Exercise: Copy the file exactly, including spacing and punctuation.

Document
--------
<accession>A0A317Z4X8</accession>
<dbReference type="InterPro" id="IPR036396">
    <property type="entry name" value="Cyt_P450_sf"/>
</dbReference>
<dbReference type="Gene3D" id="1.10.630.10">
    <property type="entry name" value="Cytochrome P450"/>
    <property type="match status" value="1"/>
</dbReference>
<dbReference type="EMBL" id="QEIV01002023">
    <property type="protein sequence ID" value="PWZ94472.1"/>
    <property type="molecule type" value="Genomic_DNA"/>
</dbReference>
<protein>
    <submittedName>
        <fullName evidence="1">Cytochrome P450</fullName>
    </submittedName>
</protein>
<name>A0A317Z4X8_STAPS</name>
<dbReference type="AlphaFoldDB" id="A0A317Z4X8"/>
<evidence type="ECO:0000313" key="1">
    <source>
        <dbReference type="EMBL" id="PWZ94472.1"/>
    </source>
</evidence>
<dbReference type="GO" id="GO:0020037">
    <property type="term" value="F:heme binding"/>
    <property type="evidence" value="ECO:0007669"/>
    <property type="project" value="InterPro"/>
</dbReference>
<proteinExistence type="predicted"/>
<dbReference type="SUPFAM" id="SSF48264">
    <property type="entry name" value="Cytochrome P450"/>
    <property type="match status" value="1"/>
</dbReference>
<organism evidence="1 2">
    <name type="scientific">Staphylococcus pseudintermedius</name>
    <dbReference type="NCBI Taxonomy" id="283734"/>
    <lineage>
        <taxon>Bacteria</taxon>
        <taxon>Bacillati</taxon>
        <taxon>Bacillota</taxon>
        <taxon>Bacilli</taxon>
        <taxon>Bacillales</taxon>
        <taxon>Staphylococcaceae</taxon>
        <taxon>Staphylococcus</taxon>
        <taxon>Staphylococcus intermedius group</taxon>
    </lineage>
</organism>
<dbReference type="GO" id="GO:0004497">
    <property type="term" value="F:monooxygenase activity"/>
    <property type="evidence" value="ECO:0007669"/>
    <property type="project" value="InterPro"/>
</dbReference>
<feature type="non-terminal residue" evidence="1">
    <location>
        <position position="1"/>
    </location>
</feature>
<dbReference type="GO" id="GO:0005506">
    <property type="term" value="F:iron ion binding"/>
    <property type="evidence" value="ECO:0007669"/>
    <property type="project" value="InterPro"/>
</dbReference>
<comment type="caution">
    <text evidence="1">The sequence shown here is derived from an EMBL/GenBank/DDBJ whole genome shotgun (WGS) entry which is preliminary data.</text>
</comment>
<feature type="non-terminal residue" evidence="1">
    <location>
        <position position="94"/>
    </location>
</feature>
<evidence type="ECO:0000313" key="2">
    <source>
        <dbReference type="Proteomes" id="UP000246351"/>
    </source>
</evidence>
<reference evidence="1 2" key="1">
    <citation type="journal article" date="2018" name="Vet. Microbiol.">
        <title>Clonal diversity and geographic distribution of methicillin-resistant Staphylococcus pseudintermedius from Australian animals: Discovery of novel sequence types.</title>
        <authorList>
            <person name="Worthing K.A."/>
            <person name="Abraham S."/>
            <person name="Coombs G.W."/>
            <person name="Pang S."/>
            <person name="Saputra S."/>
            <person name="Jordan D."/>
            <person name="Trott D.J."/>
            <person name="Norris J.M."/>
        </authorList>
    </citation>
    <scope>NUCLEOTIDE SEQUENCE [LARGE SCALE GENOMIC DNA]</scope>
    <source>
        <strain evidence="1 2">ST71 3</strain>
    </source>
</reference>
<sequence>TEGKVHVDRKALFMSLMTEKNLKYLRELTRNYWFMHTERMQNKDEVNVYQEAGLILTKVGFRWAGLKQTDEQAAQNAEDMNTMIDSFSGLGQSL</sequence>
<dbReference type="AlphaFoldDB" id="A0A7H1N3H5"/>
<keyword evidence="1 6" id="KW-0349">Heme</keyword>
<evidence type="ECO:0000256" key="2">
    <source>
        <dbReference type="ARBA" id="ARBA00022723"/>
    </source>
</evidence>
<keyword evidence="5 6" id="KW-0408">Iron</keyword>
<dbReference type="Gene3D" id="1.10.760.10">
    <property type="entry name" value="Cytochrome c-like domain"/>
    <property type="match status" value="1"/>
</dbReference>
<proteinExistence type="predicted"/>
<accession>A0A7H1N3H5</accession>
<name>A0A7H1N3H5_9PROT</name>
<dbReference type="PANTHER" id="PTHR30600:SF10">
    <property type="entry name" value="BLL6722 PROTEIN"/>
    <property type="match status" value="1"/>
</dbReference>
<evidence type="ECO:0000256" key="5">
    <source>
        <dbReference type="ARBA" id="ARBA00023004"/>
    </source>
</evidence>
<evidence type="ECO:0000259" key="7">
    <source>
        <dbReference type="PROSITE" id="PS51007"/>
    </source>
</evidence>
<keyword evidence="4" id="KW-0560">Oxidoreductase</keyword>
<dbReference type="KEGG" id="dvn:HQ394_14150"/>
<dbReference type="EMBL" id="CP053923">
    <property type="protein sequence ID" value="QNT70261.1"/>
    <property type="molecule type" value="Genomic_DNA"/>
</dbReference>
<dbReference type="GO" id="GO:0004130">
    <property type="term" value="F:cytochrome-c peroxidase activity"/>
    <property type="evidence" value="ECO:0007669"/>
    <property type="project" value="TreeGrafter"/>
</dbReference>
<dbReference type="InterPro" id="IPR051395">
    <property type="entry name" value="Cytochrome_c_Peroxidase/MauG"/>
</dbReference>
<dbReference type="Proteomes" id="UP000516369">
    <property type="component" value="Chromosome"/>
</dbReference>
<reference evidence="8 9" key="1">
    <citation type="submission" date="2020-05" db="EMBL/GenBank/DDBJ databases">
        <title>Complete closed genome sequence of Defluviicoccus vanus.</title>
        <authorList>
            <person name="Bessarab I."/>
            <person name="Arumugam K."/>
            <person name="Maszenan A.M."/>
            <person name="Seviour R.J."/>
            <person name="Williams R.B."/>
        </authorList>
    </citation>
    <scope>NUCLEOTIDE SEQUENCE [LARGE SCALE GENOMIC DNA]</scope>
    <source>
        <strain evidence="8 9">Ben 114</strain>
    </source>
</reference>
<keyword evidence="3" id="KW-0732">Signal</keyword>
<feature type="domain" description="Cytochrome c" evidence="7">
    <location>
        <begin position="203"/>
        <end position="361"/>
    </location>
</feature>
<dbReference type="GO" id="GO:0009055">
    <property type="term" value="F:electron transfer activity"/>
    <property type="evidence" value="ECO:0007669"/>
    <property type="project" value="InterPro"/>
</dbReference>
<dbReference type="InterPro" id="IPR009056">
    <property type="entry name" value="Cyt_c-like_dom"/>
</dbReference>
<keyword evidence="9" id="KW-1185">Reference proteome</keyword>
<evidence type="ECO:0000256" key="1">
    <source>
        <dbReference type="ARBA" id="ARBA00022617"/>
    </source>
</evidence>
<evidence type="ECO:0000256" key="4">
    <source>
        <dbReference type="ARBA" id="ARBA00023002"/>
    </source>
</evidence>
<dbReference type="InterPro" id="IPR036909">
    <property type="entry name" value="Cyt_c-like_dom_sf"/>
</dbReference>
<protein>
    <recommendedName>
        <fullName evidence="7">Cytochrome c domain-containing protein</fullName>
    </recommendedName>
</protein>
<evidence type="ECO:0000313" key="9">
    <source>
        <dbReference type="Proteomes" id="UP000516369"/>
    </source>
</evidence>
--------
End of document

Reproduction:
<accession>A0A317Z4X8</accession>
<dbReference type="InterPro" id="IPR036396">
    <property type="entry name" value="Cyt_P450_sf"/>
</dbReference>
<dbReference type="Gene3D" id="1.10.630.10">
    <property type="entry name" value="Cytochrome P450"/>
    <property type="match status" value="1"/>
</dbReference>
<dbReference type="EMBL" id="QEIV01002023">
    <property type="protein sequence ID" value="PWZ94472.1"/>
    <property type="molecule type" value="Genomic_DNA"/>
</dbReference>
<protein>
    <submittedName>
        <fullName evidence="1">Cytochrome P450</fullName>
    </submittedName>
</protein>
<name>A0A317Z4X8_STAPS</name>
<dbReference type="AlphaFoldDB" id="A0A317Z4X8"/>
<evidence type="ECO:0000313" key="1">
    <source>
        <dbReference type="EMBL" id="PWZ94472.1"/>
    </source>
</evidence>
<dbReference type="GO" id="GO:0020037">
    <property type="term" value="F:heme binding"/>
    <property type="evidence" value="ECO:0007669"/>
    <property type="project" value="InterPro"/>
</dbReference>
<proteinExistence type="predicted"/>
<dbReference type="SUPFAM" id="SSF48264">
    <property type="entry name" value="Cytochrome P450"/>
    <property type="match status" value="1"/>
</dbReference>
<organism evidence="1 2">
    <name type="scientific">Staphylococcus pseudintermedius</name>
    <dbReference type="NCBI Taxonomy" id="283734"/>
    <lineage>
        <taxon>Bacteria</taxon>
        <taxon>Bacillati</taxon>
        <taxon>Bacillota</taxon>
        <taxon>Bacilli</taxon>
        <taxon>Bacillales</taxon>
        <taxon>Staphylococcaceae</taxon>
        <taxon>Staphylococcus</taxon>
        <taxon>Staphylococcus intermedius group</taxon>
    </lineage>
</organism>
<dbReference type="GO" id="GO:0004497">
    <property type="term" value="F:monooxygenase activity"/>
    <property type="evidence" value="ECO:0007669"/>
    <property type="project" value="InterPro"/>
</dbReference>
<feature type="non-terminal residue" evidence="1">
    <location>
        <position position="1"/>
    </location>
</feature>
<dbReference type="GO" id="GO:0005506">
    <property type="term" value="F:iron ion binding"/>
    <property type="evidence" value="ECO:0007669"/>
    <property type="project" value="InterPro"/>
</dbReference>
<comment type="caution">
    <text evidence="1">The sequence shown here is derived from an EMBL/GenBank/DDBJ whole genome shotgun (WGS) entry which is preliminary data.</text>
</comment>
<feature type="non-terminal residue" evidence="1">
    <location>
        <position position="94"/>
    </location>
</feature>
<evidence type="ECO:0000313" key="2">
    <source>
        <dbReference type="Proteomes" id="UP000246351"/>
    </source>
</evidence>
<reference evidence="1 2" key="1">
    <citation type="journal article" date="2018" name="Vet. Microbiol.">
        <title>Clonal diversity and geographic distribution of methicillin-resistant Staphylococcus pseudintermedius from Australian animals: Discovery of novel sequence types.</title>
        <authorList>
            <person name="Worthing K.A."/>
            <person name="Abraham S."/>
            <person name="Coombs G.W."/>
            <person name="Pang S."/>
            <person name="Saputra S."/>
            <person name="Jordan D."/>
            <person name="Trott D.J."/>
            <person name="Norris J.M."/>
        </authorList>
    </citation>
    <scope>NUCLEOTIDE SEQUENCE [LARGE SCALE GENOMIC DNA]</scope>
    <source>
        <strain evidence="1 2">ST71 3</strain>
    </source>
</reference>
<sequence>TEGKVHVDRKALFMSLMTEKNLKYLRELTRNYWFMHTERMQNKDEVNVYQEAGLILTKVGFRWAGLKQTDEQAAQNAEDMNTMIDSFSGLGQSL</sequence>
<dbReference type="AlphaFoldDB" id="A0A7H1N3H5"/>
<keyword evidence="1 6" id="KW-0349">Heme</keyword>
<evidence type="ECO:0000256" key="2">
    <source>
        <dbReference type="ARBA" id="ARBA00022723"/>
    </source>
</evidence>
<keyword evidence="5 6" id="KW-0408">Iron</keyword>
<dbReference type="Gene3D" id="1.10.760.10">
    <property type="entry name" value="Cytochrome c-like domain"/>
    <property type="match status" value="1"/>
</dbReference>
<proteinExistence type="predicted"/>
<accession>A0A7H1N3H5</accession>
<name>A0A7H1N3H5_9PROT</name>
<dbReference type="PANTHER" id="PTHR30600:SF10">
    <property type="entry name" value="BLL6722 PROTEIN"/>
    <property type="match status" value="1"/>
</dbReference>
<evidence type="ECO:0000256" key="5">
    <source>
        <dbReference type="ARBA" id="ARBA00023004"/>
    </source>
</evidence>
<evidence type="ECO:0000259" key="7">
    <source>
        <dbReference type="PROSITE" id="PS51007"/>
    </source>
</evidence>
<keyword evidence="4" id="KW-0560">Oxidoreductase</keyword>
<dbReference type="KEGG" id="dvn:HQ394_14150"/>
<dbReference type="EMBL" id="CP053923">
    <property type="protein sequence ID" value="QNT70261.1"/>
    <property type="molecule type" value="Genomic_DNA"/>
</dbReference>
<dbReference type="GO" id="GO:0004130">
    <property type="term" value="F:cytochrome-c peroxidase activity"/>
    <property type="evidence" value="ECO:0007669"/>
    <property type="project" value="TreeGrafter"/>
</dbReference>
<dbReference type="InterPro" id="IPR051395">
    <property type="entry name" value="Cytochrome_c_Peroxidase/MauG"/>
</dbReference>
<dbReference type="Proteomes" id="UP000516369">
    <property type="component" value="Chromosome"/>
</dbReference>
<reference evidence="8 9" key="1">
    <citation type="submission" date="2020-05" db="EMBL/GenBank/DDBJ databases">
        <title>Complete closed genome sequence of Defluviicoccus vanus.</title>
        <authorList>
            <person name="Bessarab I."/>
            <person name="Arumugam K."/>
            <person name="Maszenan A.M."/>
            <person name="Seviour R.J."/>
            <person name="Williams R.B."/>
        </authorList>
    </citation>
    <scope>NUCLEOTIDE SEQUENCE [LARGE SCALE GENOMIC DNA]</scope>
    <source>
        <strain evidence="8 9">Ben 114</strain>
    </source>
</reference>
<keyword evidence="3" id="KW-0732">Signal</keyword>
<feature type="domain" description="Cytochrome c" evidence="7">
    <location>
        <begin position="203"/>
        <end position="361"/>
    </location>
</feature>
<dbReference type="GO" id="GO:0009055">
    <property type="term" value="F:electron transfer activity"/>
    <property type="evidence" value="ECO:0007669"/>
    <property type="project" value="InterPro"/>
</dbReference>
<dbReference type="InterPro" id="IPR009056">
    <property type="entry name" value="Cyt_c-like_dom"/>
</dbReference>
<keyword evidence="9" id="KW-1185">Reference proteome</keyword>
<evidence type="ECO:0000256" key="1">
    <source>
        <dbReference type="ARBA" id="ARBA00022617"/>
    </source>
</evidence>
<evidence type="ECO:0000256" key="4">
    <source>
        <dbReference type="ARBA" id="ARBA00023002"/>
    </source>
</evidence>
<dbReference type="InterPro" id="IPR036909">
    <property type="entry name" value="Cyt_c-like_dom_sf"/>
</dbReference>
<protein>
    <recommendedName>
        <fullName evidence="7">Cytochrome c domain-containing protein</fullName>
    </recommendedName>
</protein>
<evidence type="ECO:0000313" key="9">
    <source>
        <dbReference type="Proteomes" id="UP000516369"/>
    </source>
</evidence>